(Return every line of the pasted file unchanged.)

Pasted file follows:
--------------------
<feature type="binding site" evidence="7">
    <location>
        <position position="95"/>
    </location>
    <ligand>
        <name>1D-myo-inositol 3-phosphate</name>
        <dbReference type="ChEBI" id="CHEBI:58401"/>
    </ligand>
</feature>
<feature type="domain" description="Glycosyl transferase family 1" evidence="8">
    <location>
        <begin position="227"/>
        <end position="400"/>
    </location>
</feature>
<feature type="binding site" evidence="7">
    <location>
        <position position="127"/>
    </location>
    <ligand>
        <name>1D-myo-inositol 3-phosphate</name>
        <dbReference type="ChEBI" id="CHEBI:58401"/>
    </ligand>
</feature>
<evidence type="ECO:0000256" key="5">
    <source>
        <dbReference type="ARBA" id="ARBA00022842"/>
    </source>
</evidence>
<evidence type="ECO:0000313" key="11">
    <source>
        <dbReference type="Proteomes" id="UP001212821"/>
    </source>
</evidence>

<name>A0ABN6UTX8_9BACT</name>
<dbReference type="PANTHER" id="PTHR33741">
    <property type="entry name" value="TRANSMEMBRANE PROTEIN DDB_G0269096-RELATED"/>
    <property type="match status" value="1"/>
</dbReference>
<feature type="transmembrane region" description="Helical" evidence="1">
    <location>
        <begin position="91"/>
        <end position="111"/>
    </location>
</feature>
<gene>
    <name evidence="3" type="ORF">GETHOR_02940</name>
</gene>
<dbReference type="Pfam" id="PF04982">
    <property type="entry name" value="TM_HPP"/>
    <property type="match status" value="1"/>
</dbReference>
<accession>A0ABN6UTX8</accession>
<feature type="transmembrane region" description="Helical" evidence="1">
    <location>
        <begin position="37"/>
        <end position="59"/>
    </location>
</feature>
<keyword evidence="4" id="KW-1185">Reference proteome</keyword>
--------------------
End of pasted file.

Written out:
<feature type="binding site" evidence="7">
    <location>
        <position position="95"/>
    </location>
    <ligand>
        <name>1D-myo-inositol 3-phosphate</name>
        <dbReference type="ChEBI" id="CHEBI:58401"/>
    </ligand>
</feature>
<feature type="domain" description="Glycosyl transferase family 1" evidence="8">
    <location>
        <begin position="227"/>
        <end position="400"/>
    </location>
</feature>
<feature type="binding site" evidence="7">
    <location>
        <position position="127"/>
    </location>
    <ligand>
        <name>1D-myo-inositol 3-phosphate</name>
        <dbReference type="ChEBI" id="CHEBI:58401"/>
    </ligand>
</feature>
<evidence type="ECO:0000256" key="5">
    <source>
        <dbReference type="ARBA" id="ARBA00022842"/>
    </source>
</evidence>
<evidence type="ECO:0000313" key="11">
    <source>
        <dbReference type="Proteomes" id="UP001212821"/>
    </source>
</evidence>

<name>A0ABN6UTX8_9BACT</name>
<dbReference type="PANTHER" id="PTHR33741">
    <property type="entry name" value="TRANSMEMBRANE PROTEIN DDB_G0269096-RELATED"/>
    <property type="match status" value="1"/>
</dbReference>
<feature type="transmembrane region" description="Helical" evidence="1">
    <location>
        <begin position="91"/>
        <end position="111"/>
    </location>
</feature>
<gene>
    <name evidence="3" type="ORF">GETHOR_02940</name>
</gene>
<dbReference type="Pfam" id="PF04982">
    <property type="entry name" value="TM_HPP"/>
    <property type="match status" value="1"/>
</dbReference>
<accession>A0ABN6UTX8</accession>
<feature type="transmembrane region" description="Helical" evidence="1">
    <location>
        <begin position="37"/>
        <end position="59"/>
    </location>
</feature>
<keyword evidence="4" id="KW-1185">Reference proteome</keyword>